Lately, I’ve been thinking a lot about listening, about inviting conversation–as opposed to talking at.
This next exercise is a two-parter, today and tomorrow. It comes from Ada Limón’s “The Echo: Same-Language Translation” in Wingbeats II. And it’s inspired by stories of writers who do not read–or do not read in their own genre–because they’re concerned about being influenced by others’ works. I don’t know whether these reports are true, or whether they’re a kind of literary urban legend.
I think of poems as being in conversation with other poems, and for me reading is the best way to expand my perceptions and get me into the zone.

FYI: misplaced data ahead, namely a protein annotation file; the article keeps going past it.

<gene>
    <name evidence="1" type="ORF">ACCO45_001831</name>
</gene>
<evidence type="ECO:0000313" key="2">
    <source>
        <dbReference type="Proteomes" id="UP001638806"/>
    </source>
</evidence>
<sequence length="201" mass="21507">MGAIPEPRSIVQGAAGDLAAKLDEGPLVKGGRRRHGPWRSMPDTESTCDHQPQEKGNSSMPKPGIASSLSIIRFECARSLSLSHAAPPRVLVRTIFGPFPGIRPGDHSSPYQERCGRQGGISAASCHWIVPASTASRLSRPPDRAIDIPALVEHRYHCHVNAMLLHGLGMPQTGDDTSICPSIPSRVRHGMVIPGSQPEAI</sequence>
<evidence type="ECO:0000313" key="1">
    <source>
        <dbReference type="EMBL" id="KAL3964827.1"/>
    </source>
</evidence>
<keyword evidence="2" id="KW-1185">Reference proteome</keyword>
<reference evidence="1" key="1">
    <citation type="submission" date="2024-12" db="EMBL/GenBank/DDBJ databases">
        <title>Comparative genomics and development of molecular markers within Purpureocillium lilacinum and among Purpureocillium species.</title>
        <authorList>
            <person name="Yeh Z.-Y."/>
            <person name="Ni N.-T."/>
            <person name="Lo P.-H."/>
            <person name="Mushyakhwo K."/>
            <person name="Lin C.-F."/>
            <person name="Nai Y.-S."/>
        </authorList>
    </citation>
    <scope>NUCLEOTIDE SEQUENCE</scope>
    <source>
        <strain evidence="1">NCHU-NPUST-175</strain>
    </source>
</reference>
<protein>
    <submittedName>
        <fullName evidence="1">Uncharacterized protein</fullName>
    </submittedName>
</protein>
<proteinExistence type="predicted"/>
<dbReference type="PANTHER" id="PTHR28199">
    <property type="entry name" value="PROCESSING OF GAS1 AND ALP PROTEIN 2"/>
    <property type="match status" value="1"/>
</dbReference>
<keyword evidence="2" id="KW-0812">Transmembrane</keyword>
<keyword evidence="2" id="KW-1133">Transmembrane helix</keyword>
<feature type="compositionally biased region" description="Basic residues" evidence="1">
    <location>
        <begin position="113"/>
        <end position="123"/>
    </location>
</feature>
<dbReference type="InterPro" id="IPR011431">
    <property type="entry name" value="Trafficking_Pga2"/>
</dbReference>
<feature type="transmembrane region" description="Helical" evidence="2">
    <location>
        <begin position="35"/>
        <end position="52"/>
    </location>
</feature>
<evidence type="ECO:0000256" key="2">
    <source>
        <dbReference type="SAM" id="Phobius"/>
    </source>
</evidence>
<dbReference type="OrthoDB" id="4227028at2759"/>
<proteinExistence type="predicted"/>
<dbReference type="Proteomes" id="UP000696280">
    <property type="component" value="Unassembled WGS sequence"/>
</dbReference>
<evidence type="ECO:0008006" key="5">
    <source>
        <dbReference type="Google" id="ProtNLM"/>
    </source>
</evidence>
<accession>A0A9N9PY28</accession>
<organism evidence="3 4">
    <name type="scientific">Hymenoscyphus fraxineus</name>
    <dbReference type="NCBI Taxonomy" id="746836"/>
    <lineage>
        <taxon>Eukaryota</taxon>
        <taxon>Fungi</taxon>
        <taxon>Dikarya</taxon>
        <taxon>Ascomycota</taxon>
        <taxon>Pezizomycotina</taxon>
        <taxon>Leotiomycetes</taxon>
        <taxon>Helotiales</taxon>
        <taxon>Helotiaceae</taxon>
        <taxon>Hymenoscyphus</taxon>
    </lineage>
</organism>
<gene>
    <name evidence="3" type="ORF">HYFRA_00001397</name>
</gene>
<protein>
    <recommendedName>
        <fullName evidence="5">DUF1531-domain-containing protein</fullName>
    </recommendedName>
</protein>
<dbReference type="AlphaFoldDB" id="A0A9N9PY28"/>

Okay, enough with the diatribe.
Take a poem you’ve been having trouble with. Read it, and then set it aside.
Now, find a poem by someone else–a poem that you love. Spend some time with it–read closely. Absorb the title, the first line, the way each line carries to the next, the movement of the poem as a whole. Listen to the sounds and the way the sounds emphasize or play against the words’ meanings.
Translate that poem into your own poem–trying to forget, as much as possible, your original poem.